Her husband descended from a branch of the Wollaston family anciently from Staffordshire and later settled at Shenton Hall, Leicestershire and Finborough Hall in Suffolk. Israel’s great grandfather, Richard Wollaston (1635-1691) of Loseby Hall, was Cromwell's “gun founder" and was a Major in the parliamentary army in 1645. He was later Master of the Ordnance to King Willian III. In 1690 a year before his death he applied for the return of the sum of £10,000 he had loaned to the then King William III. The Treasury Records contain the entry: "£140 paid to John Wollaston for the use of his father Richard on a/c of £10,000 part of £20,000 lent the King, and a further £50 on a/c of Poll Tax". Both these were Secret Service payments. On his death in 1691 he left land valued at £100 to the poor forever, £20 for clothing the poor in the parish of Woolmer, £30 to the parish of Whitchurch and £50 for 6 parishes in Leicester. According to a number of ancient deeds it is known that the Wollaston family flourished before and in the reign of Edward II. “The were gentleman: always lived upon their estates, seemingly with the same disposition and character as at present; contented and without ambition so as to make much noise in the world or too much enlarge their fortunes.”

Israel had been given land that had been purchased to create an income for a free school at Kingswood, Wiltshire, England) by his great grandfather John Mayo. In his will he left this to his second cousin and he also left his “grandfathers picture, set in gold” in care for the niece of Sir Isaac Wollaston which was a relative.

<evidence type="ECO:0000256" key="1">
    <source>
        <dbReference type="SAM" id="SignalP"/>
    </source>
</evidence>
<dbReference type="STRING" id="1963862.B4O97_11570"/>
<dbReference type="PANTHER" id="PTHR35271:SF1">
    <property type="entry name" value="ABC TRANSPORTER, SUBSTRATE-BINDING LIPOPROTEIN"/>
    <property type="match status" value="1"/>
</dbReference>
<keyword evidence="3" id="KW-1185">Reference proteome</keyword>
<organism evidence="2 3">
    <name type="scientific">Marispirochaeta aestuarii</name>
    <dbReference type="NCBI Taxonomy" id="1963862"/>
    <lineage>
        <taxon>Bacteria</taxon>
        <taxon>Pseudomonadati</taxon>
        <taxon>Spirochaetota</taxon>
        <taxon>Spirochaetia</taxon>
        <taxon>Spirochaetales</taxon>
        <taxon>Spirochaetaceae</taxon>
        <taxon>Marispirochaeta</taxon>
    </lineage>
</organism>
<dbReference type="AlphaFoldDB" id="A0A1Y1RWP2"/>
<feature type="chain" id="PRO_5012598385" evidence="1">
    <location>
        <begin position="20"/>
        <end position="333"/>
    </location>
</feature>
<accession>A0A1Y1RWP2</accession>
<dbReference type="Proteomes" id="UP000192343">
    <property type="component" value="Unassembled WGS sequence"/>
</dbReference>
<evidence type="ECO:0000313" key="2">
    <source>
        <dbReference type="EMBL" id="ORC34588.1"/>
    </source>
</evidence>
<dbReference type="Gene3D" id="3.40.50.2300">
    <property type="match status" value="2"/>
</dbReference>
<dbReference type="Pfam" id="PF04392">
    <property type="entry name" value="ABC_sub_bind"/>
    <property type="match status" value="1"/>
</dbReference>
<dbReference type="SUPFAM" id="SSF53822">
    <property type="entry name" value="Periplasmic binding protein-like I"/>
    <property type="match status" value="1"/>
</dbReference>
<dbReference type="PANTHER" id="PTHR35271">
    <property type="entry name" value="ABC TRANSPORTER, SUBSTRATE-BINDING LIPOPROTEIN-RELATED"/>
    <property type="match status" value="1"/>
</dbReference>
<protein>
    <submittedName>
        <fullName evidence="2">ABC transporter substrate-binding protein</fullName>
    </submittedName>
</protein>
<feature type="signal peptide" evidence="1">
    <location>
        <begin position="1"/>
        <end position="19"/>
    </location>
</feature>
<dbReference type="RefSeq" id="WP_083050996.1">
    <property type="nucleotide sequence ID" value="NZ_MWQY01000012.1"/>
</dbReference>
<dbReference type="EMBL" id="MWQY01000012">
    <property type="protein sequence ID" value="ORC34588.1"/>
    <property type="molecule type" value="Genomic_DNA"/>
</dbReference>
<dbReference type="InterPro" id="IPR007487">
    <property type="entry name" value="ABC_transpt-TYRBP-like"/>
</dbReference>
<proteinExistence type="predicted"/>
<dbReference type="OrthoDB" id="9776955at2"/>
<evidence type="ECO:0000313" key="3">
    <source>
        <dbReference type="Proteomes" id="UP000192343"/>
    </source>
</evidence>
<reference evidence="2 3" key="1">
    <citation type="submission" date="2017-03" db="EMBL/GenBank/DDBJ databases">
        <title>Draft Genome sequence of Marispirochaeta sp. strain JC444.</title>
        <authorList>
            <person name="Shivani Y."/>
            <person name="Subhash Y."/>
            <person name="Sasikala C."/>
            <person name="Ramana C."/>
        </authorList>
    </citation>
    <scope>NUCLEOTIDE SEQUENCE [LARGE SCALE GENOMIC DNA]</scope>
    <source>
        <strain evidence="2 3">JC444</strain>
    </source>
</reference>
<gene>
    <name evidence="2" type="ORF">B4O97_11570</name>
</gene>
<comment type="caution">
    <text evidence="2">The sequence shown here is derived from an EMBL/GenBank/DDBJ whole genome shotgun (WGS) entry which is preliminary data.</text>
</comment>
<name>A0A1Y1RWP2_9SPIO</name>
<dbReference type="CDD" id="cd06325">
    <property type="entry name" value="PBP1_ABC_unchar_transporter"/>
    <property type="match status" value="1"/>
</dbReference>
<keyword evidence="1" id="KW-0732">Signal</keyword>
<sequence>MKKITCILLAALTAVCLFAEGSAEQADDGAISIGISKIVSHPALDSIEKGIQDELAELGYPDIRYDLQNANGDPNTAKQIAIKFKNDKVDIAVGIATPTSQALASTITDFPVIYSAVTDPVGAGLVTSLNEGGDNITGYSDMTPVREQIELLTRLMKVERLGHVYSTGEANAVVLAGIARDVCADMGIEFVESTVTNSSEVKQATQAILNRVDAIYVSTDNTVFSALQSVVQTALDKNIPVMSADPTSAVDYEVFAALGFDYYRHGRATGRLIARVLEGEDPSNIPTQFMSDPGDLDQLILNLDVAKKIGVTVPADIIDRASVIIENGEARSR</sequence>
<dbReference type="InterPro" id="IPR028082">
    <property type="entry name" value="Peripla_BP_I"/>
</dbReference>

Stylistically, the work follows the English eighteenth century tradition of portrait painting, epitomised by the likes of Kneller and Dahl. This portrait was sold at the 23rd October 1964 Christies London sale of the Property of Lady Dixon D.B.E. and was catalogued as “Kneller”. The influence of Kneller is certainly clear but is slightly restrained for him and the tonality is closer to Michael Dahl (who had a brimming career and worked for a time and made a living in Kneller’s studio). See also Bartholomew Dandridge (1691 – c.1754) who attended Kneller’s Academy. The sitter was certainly well connected and associated within a respectable circle with access to good portraitists.

*See William Hogarth’s painting of The Assembly at Wanstead House 1728-31, located at the Philadelphia Museum of Art. It depicts the marvellous ballroom of Wanstead House with figures tea drinking and card playing. The painting probably records the celebration of the twenty-fifth wedding anniversary of Richard Child and Dorothy Glynne Child, Lord and Lady Castlemaine. Dressed in rich red velvet, Lord Castlemaine is seated on the far right with two of his daughters.
1) Property of Lady Dixon D.B.E.
2) Christies 23rd October 1964, London, Lot 156, Kneller - Portrait of Mrs Sarah Wollaston of Stoke Newington, who died aged 96 having survived all her 21 children, half length, in white Satin dress.
A Genealogical and Heraldic History of the Commoners of Great ..., Volume 3. By John Burke Gentleman’s Magazine for 1806
Height 76.00 cm (29.92 inches)
Width 64.00 cm (25.20 inches)
External Height 94.00 cm (37.01 inches)
External Width 82.00 cm (32.28 inches)
Oil on canvas.